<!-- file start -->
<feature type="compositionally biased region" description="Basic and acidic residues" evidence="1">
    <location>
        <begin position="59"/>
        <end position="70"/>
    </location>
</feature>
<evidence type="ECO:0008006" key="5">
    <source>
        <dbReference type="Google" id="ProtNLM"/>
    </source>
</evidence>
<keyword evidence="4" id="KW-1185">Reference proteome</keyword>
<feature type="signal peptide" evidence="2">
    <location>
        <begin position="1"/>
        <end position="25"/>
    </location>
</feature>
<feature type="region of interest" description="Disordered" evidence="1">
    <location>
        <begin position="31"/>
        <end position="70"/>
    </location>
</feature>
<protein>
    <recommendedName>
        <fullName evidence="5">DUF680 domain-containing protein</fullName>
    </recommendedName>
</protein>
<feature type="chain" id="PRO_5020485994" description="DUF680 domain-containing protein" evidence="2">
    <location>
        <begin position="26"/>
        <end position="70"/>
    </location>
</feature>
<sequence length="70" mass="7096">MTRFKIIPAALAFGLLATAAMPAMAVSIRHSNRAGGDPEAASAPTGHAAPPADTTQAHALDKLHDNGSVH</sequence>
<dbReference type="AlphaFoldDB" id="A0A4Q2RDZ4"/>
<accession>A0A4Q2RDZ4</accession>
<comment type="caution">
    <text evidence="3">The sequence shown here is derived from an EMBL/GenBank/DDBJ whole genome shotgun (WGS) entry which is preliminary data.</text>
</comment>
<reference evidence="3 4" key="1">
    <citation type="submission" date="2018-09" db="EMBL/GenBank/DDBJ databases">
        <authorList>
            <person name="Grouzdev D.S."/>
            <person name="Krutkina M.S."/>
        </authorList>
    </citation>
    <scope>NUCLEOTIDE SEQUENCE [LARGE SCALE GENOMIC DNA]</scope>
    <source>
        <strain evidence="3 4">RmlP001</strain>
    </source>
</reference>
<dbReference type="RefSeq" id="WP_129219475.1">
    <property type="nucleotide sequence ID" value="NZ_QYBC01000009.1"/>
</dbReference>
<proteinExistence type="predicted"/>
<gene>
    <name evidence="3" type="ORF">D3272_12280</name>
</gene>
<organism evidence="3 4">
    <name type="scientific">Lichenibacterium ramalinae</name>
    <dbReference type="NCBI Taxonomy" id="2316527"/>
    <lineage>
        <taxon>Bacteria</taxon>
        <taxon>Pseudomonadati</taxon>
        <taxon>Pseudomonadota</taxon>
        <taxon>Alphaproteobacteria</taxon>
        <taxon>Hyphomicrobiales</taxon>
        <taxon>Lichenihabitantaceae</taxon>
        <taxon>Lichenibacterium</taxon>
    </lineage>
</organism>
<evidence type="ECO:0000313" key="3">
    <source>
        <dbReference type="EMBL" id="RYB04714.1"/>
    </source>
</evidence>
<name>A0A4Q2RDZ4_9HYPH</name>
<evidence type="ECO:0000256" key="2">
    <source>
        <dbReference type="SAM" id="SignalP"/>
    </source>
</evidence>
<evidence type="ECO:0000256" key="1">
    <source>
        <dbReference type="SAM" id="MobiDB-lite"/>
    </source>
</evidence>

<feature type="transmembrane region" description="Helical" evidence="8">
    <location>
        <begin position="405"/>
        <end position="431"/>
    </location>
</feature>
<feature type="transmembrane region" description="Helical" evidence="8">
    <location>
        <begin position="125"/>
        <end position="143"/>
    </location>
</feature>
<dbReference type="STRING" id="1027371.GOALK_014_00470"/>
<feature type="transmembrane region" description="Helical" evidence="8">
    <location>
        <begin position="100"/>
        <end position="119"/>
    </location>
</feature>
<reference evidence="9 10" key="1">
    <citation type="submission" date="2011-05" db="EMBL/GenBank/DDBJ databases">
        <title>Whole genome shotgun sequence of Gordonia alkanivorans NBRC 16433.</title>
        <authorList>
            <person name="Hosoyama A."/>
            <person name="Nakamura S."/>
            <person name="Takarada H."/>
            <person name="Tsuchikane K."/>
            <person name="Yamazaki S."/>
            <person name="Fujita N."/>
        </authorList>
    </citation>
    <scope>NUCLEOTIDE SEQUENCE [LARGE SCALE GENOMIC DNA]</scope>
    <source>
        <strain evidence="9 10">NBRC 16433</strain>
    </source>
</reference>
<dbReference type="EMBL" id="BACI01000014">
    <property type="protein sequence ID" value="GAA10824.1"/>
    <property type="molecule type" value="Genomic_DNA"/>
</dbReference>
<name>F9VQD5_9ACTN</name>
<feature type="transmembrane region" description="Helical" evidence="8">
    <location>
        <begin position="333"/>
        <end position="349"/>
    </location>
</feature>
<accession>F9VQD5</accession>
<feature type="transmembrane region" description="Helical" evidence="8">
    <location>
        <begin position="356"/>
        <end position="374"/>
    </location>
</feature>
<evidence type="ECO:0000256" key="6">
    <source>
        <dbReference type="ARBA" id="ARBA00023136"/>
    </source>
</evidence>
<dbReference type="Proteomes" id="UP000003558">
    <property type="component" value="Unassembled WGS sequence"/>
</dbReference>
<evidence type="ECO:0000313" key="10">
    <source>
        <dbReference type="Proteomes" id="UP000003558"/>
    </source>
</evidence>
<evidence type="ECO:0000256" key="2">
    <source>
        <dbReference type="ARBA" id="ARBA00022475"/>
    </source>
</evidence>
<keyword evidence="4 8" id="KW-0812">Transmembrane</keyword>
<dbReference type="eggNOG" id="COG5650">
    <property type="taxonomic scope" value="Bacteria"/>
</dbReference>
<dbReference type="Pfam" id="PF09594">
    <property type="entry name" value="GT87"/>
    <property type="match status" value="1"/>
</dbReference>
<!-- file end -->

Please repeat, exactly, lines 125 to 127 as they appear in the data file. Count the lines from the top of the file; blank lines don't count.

</reference>
<dbReference type="EMBL" id="BACI01000014">
    <property type="protein sequence ID" value="GAA10824.1"/>